Colorado Congressman Jared Polis has joined the growing chorus of international politicians and human rights organizations speaking out against United Nations General Assembly President Ali Abdussalam Treki's remarks that being gay is “not really acceptable.”

“Human rights violations of any kind must not be tolerated,” Polis told On Top Magazine in an email.

“It is shameful that a leader of an organization designed to unite the people of the world could preach such blind intolerance and division,” the freshman congressman added.

Polis joins an increasing number of politicians and human rights organizations outraged at Treki's homophobic language, including Massachusetts Representative Barney Frank, Illinois Representative Mike Quigley, Florida Representative Ileana Ros-Lehtinen, UK MEP Michael Cashman, and the international human rights groups ILGA and EveryOne Group.

Among them, however, is neither the U.S. Ambassador to the United Nations, Susan Rice, nor the United Nations Secretary General, Ban Ki-moon.

When questioned during an October 2 press conference, Farhan Haq, a spokesman for Ban Ki-moon, said he would not comment on Treki's remarks, adding that the UN chief supports the human rights of everyone, the Inner City Press reported.

Treki made his comments on September 18, during a press conference to open the 64th session of the United Nations General Assembly in New York City.

“[T]hat matter is very sensitive, very touchy,” Treki said in response to a question about a UN resolution that calls for the universal decriminalization of being gay. “As a Muslim, I am not in favor of it … it is not accepted by the majority of countries. My opinion is not in favor of this matter at all. I think it's not really acceptable by our religion, our tradition.”

“It is not acceptable in the majority of the world. And there are some countries that allow that, thinking it is a kind of democracy … I think it is not,” he added.

The resolution, which eventually won approval, was met with strong resistance from a group of Arab leaders who challenged it with a statement condemning being gay. The Arab-backed resolution decried the decriminalization of being gay because it might lead to “the social normalization, and possibly the legitimization, of many deplorable acts including pedophilia.” Vatican officials also balked at the pro-gay resolution, saying it would promote gay marriage. U.S. representatives under the previous administration refused to sign on to either document. The Obama administration, however, altered course and adopted the pro-gay resolution.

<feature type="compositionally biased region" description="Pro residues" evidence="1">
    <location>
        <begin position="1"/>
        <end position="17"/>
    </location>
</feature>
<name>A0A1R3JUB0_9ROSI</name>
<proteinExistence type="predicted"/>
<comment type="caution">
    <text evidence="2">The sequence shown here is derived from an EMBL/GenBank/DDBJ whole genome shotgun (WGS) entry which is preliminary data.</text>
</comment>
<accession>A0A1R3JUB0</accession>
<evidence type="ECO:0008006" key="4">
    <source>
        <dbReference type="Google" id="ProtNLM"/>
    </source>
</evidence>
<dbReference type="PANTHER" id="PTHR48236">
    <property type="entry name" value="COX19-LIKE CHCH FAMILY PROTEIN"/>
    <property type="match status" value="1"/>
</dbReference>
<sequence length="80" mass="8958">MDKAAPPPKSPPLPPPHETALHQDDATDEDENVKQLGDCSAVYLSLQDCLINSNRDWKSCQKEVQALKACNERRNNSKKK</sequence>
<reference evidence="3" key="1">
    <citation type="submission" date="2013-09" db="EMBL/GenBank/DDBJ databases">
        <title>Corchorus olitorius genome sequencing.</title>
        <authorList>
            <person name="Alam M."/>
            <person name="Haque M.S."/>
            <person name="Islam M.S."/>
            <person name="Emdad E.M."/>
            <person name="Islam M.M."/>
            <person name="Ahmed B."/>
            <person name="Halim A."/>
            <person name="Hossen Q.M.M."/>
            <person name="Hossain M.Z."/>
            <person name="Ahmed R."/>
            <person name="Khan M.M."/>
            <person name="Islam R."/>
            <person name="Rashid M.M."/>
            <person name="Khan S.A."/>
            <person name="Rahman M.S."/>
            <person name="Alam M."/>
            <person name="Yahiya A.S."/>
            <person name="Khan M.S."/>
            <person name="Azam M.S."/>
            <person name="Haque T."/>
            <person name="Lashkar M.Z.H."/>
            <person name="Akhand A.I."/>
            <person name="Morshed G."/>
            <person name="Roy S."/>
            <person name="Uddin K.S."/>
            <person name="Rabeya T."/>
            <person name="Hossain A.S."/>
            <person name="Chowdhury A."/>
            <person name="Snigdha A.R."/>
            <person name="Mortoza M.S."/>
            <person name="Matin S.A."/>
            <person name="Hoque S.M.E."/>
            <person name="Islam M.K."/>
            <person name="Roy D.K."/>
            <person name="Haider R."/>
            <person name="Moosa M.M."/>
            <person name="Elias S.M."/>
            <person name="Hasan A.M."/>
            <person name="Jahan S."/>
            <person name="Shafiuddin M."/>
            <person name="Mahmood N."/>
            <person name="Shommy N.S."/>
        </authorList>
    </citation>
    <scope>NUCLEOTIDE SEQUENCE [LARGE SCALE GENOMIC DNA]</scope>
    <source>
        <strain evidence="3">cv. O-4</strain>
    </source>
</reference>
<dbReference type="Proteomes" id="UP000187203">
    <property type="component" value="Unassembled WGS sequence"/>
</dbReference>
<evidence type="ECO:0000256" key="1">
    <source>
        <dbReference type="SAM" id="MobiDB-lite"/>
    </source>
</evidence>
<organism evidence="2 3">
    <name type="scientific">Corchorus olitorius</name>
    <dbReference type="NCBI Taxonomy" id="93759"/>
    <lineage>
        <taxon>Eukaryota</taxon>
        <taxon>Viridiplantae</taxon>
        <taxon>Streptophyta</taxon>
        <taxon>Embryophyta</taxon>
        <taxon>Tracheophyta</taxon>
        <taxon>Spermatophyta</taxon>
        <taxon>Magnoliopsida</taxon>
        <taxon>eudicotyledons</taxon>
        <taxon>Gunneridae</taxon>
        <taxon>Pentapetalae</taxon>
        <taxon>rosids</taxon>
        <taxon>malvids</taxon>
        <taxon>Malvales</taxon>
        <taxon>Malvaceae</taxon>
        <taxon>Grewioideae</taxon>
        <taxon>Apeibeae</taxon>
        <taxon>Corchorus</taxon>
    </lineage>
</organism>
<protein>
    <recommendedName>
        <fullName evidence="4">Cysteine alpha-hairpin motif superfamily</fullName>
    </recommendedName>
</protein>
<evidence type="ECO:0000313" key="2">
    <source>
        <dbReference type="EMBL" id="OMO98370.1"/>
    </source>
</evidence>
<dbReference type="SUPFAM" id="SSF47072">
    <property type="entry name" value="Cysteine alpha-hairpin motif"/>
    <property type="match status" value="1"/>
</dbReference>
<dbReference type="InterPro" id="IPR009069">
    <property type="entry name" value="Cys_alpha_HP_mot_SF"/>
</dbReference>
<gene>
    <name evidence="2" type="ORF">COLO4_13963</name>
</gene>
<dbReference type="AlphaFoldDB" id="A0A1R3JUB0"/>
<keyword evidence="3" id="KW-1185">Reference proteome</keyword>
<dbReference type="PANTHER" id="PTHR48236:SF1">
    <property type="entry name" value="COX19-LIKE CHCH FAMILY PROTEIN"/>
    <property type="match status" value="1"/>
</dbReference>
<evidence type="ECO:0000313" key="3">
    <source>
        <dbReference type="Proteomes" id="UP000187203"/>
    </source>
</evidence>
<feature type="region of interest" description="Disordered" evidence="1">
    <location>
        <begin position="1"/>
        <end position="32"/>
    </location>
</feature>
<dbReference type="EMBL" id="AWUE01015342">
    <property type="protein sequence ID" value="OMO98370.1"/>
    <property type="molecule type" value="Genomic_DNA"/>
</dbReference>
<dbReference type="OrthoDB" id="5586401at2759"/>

“This is par for the course for a Libyan official – offensive, stupid and bigoted,” Massachusetts Representative Barney Frank, the nation's most powerful openly gay elected official, responded in an On Top Magazine request for comment.

Cashman, who is also openly gay, warned that such statements could “legitimize violence towards LGBT [lesbian, gay, bisexual and transgender] people,” in a statement.

“[W]hat's 'not acceptable' is drawing geographic borders around equality,” Quigley, a long-time gay ally, said.

Ileana Ros-Lehtinen, the ranking Republican on the House Foreign Affairs Committee, blasted the president's words in a statement: “The anti-gay bigotry spewed by this Qaddafi shill demonstrates once again that the UN has been hijacked by advocates of hate and intolerance.”

The International Lesbian & Gay Association (ILGA) expressed “outrage” at Treki's remarks.

“Considering that the statement called for the universal decriminalization of homosexuality, one cannot but conclude that the new president of the UN Assembly is in favor of criminalizing lesbians and gay men, bisexual, trans and intersex people,” the group said in a statement. “The worrying and serious implications of this attitude, coming from the new head of an institution which is supposed to regard human rights – all human rights – as the most scared value cannot be overstated.”

During an October 2 press conference, Treki summarily dismissed a request to clarify his remarks with, “I answered before.” But speaking of the UN's Goldstone report on the Gaza conflict, he called human rights a common concern, saying that “a violation of human rights in any country concerns the whole of humanity.”